While FM was being perfected, a few experimental radio stations were trying to increase the quality of the AM signal. These were known as “Apex” stations, in part because their transmitting antennas were so tall. One of these Apex stations, W1XPW, was licensed to Franklin Doolittle in 1936. He built his station atop West Peak, in Meriden, Connecticut, and first began his test broadcasts on this date in 1939. By the time the station began full public programming six months later, it was broadcasting on the new FM band, under the call letters WDRC-FM. It’s still on the air, serving listeners in the Hartford area, 75 years later.”
“Hoover was a staunch believer in public control of the airwaves. He wrote that when he arrived at the Harding Administration in 1920, radio broadcasting developers wanted regulation to prevent interference with each other, but “many of them were insisting on a right of permanent preemption of the channels through the air as private property – a monopoly of enormous financial value.” Mr. Secretary thought this was crazy. Their arguments for total privatization were “in a fashion comparable to private ownership of a water navigation channel,” he wrote.”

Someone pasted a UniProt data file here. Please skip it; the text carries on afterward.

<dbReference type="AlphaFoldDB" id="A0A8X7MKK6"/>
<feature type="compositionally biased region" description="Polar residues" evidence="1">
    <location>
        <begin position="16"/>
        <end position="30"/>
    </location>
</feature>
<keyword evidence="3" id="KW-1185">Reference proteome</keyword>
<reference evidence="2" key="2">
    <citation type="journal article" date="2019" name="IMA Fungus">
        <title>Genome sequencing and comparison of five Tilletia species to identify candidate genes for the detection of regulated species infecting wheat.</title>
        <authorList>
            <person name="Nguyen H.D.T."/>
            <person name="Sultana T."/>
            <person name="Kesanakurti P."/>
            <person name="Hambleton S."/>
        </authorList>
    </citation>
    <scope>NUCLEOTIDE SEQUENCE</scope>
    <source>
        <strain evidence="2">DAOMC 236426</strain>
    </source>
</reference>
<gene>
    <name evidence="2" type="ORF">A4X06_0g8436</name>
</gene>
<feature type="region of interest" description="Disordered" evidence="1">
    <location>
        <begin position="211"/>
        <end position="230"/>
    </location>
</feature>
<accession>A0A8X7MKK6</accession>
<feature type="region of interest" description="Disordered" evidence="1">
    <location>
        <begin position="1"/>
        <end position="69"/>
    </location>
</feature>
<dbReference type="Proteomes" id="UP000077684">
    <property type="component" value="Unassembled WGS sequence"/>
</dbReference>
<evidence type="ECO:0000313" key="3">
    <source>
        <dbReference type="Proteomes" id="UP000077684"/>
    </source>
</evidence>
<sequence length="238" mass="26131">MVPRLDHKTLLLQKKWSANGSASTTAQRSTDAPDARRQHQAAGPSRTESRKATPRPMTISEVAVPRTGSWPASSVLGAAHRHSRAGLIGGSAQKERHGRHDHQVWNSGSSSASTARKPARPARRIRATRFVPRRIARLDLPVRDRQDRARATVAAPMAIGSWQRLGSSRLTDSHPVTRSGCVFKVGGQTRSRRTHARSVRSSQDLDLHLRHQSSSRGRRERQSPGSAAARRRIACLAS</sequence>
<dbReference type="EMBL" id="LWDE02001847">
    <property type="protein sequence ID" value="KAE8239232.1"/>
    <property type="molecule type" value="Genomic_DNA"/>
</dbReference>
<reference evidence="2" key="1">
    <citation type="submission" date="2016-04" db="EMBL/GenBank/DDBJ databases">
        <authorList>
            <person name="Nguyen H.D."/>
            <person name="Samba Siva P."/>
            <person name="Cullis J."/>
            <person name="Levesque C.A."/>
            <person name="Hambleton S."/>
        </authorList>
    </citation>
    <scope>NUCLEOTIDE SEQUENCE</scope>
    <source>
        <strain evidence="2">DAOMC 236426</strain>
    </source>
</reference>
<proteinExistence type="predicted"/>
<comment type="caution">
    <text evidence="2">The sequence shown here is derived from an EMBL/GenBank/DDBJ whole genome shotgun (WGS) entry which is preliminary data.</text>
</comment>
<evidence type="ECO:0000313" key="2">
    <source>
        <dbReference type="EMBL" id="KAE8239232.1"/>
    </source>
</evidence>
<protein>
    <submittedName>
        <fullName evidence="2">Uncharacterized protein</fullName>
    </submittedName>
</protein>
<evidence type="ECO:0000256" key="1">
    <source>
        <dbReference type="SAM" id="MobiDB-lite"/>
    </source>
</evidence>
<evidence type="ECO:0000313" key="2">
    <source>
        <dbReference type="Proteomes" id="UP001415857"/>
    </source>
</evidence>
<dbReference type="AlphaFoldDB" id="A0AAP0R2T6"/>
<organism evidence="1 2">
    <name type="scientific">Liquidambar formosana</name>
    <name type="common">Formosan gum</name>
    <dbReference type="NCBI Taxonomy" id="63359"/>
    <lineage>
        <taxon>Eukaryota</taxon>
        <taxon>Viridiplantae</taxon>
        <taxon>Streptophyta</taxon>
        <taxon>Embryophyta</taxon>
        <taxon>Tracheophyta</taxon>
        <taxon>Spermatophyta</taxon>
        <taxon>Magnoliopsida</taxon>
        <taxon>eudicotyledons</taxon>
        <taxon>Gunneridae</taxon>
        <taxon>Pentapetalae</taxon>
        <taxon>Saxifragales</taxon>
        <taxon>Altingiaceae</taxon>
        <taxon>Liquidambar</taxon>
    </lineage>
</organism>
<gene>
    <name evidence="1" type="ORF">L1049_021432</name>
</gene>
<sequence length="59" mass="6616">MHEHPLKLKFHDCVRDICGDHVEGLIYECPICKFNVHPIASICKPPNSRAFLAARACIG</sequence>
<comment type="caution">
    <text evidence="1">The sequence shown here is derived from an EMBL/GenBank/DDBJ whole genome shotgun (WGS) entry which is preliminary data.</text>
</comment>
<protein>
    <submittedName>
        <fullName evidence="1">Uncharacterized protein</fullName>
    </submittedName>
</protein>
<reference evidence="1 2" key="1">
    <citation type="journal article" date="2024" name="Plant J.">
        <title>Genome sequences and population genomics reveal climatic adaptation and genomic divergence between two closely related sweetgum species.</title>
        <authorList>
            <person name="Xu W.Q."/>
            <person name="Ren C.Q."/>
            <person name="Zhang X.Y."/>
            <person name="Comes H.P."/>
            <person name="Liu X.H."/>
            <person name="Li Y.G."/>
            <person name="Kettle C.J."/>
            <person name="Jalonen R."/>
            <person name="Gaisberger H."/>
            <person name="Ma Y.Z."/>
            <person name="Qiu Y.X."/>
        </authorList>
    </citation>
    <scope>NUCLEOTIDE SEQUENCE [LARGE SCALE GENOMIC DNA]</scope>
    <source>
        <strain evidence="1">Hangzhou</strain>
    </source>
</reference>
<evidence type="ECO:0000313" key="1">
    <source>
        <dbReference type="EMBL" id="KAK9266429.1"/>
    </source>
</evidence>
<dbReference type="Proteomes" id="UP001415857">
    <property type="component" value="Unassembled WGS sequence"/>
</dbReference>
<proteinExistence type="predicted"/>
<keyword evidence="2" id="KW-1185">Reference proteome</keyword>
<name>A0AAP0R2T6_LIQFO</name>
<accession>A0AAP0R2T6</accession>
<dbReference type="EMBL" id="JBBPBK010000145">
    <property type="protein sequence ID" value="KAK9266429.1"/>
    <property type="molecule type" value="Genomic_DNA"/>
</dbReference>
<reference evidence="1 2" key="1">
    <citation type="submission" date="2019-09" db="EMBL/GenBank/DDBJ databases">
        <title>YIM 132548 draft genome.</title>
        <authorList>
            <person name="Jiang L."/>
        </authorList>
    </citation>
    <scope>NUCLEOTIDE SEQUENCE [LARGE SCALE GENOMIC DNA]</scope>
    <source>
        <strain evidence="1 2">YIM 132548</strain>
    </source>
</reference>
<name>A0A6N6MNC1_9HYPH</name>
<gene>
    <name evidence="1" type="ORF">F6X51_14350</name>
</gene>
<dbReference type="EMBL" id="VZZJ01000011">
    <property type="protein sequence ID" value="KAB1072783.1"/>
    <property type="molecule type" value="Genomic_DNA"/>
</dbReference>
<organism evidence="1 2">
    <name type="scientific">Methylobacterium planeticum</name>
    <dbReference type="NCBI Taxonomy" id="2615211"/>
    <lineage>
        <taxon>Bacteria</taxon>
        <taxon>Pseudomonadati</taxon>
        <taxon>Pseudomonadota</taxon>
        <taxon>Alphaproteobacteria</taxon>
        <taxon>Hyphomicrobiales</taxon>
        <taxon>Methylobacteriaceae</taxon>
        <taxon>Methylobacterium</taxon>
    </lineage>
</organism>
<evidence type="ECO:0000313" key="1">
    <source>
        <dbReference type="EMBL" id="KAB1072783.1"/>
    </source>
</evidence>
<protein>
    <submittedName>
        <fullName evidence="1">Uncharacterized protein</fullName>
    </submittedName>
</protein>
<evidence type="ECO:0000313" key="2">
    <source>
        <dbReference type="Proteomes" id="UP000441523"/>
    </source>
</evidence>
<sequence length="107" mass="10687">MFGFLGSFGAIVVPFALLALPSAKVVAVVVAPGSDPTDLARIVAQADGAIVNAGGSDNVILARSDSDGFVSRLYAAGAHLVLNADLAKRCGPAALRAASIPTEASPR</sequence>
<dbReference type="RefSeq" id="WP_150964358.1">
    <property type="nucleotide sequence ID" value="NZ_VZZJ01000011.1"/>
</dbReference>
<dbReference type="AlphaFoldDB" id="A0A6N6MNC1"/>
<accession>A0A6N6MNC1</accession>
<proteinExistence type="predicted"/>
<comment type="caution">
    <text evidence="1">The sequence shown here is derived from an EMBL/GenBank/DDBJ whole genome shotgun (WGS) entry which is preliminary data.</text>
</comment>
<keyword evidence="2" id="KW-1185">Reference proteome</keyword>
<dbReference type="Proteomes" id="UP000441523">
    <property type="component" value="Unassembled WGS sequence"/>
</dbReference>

From: John Proffitt < firstname.lastname@example.org>
To: Stephen D Cohen < email@example.com>
Sent: Tue, Sep 15, 2015 9:41 am
Subject: Re: OUR COLLECTIVE SADNESS AT YOUR DEPARTURE AND HOW YOU CAN HELP US
Dear Dr. Cohen,
Thank you for your letter — I do appreciate hearing from you.
My reasons for departing are fairly simple and twofold: (1) family responsibilities and (2) a clash of culture between Pacifica and myself. That clash makes it impossible for me to be effective in this job, thus my decision to resign.